Key Senator Warns He Might Block Iraq Arms Sales Again
Posted at 11:07 a.m. on July 24, 2014
Menendez arrives in the Capitol for a vote on April 29. (Bill Clark/CQ Roll Call)
Senate Foreign Relations Chairman Robert Menendez, D-N.J., feuded with the administration over a $6 billion sale of Apache helicopters to Iraq earlier this year, when he played a key role in blocking the deal for a while. On Thursday, he threatened that he might hold up potential future deals — but for a slightly different reason this time.
Before, Menendez was worried that Prime Minister Nouri Al-Maliki might use the Apaches on civilians. But the overall “reticence” was over whether the Maliki administration could be trusted with the weapons, he said at a hearing of his committee Thursday.
After watching Iraqi troops abandon weapons and equipment under pressure from the jihadist group calling itself the Islamic State, Menendez said the reticence then was justified.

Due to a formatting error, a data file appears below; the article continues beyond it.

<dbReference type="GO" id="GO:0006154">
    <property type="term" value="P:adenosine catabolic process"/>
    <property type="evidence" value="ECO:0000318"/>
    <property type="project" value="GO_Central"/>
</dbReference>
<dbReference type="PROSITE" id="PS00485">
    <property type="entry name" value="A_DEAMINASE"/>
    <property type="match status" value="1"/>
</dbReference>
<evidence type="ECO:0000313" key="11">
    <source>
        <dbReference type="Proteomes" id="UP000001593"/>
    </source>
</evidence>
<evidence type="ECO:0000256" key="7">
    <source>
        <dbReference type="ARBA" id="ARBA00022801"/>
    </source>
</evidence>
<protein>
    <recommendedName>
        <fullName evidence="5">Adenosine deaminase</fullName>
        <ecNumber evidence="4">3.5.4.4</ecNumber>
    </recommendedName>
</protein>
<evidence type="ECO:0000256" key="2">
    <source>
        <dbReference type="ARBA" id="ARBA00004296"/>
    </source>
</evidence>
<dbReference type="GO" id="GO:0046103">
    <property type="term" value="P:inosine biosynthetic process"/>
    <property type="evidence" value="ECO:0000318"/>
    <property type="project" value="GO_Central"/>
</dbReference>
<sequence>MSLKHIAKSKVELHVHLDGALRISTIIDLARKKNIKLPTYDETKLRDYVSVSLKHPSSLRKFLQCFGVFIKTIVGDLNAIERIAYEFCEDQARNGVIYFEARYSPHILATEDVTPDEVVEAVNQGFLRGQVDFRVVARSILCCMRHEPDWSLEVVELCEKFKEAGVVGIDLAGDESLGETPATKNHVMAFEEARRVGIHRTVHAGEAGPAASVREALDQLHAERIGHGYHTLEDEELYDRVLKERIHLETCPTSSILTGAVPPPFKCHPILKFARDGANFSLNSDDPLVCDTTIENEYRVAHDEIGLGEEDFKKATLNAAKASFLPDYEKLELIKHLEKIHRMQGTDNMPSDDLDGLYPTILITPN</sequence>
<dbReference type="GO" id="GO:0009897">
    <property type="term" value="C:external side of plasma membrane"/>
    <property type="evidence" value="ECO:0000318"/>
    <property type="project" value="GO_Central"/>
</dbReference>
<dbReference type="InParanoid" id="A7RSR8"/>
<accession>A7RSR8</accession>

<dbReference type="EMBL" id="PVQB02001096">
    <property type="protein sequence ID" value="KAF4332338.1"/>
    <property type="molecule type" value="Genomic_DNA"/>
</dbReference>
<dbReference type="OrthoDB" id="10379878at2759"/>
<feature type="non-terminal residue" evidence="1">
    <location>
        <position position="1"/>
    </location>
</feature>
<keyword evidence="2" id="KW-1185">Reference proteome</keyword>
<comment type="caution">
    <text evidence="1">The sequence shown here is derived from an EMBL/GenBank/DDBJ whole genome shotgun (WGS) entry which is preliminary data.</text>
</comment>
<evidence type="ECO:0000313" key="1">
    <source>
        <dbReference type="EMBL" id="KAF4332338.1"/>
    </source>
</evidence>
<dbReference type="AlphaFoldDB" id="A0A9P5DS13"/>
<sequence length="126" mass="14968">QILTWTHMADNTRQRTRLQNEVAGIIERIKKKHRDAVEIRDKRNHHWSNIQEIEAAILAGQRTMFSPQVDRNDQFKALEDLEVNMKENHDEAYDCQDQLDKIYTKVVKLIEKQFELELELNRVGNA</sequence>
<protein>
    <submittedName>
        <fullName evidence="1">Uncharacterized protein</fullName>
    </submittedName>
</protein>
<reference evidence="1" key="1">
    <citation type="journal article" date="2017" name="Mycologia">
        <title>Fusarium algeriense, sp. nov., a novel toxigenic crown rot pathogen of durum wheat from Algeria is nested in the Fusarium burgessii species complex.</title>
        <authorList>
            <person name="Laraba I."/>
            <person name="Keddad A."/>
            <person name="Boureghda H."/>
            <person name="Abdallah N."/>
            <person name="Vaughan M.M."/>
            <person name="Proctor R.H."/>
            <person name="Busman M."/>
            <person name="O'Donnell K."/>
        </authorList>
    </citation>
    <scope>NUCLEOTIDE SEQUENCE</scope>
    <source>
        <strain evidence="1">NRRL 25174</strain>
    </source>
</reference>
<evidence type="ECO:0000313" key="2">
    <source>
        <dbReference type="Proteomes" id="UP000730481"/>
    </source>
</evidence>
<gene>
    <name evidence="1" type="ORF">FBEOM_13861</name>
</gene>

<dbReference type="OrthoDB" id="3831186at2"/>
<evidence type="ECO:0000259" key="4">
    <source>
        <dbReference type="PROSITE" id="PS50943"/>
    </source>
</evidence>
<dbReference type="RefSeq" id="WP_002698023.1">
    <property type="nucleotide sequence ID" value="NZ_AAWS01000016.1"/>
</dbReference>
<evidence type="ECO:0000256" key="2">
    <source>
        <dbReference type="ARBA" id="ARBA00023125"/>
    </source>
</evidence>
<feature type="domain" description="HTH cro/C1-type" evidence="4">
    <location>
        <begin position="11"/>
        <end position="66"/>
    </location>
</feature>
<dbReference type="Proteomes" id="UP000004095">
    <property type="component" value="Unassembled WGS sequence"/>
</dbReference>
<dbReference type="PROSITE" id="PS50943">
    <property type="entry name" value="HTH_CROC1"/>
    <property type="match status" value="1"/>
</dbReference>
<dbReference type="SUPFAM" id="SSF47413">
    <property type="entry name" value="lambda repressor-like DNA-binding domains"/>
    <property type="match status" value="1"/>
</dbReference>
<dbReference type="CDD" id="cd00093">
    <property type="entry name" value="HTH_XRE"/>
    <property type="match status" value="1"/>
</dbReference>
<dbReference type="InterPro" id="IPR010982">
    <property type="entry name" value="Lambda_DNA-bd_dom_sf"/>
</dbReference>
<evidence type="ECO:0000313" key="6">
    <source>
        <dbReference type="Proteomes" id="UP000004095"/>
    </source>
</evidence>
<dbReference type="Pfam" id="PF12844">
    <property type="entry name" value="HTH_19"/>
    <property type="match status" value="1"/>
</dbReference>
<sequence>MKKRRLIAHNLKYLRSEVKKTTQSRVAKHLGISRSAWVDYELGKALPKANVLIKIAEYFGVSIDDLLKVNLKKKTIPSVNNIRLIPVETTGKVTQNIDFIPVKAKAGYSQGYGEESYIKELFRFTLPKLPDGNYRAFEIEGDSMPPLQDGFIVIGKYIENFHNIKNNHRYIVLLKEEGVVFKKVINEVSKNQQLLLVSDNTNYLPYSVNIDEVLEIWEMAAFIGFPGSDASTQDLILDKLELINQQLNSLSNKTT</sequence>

“This chair is not going to be willing to approve [Iraq] arms sales so they can be abandoned and go to the hands of those we are seriously concerned about,” Menendez said.
Menendez was voicing some frustration at his committee not having yet been given a U.S. military assessment of Iraq’s security forces, despite details — pessimistic ones — appearing in the New York Times. Elissa Slotkin, principal deputy assistant secretary of Defense for international security affairs, said a more complete assessment has been provided to military leaders and that Menendez should not base his views off drafts that are leaked.
The administration was critical of the Apache deal being blocked, citing the helicopters as a tool in the government’s battle against terrorists. Although the hold was lifted in January, the effect of the delay on the delivery of the helicopters didn’t end there.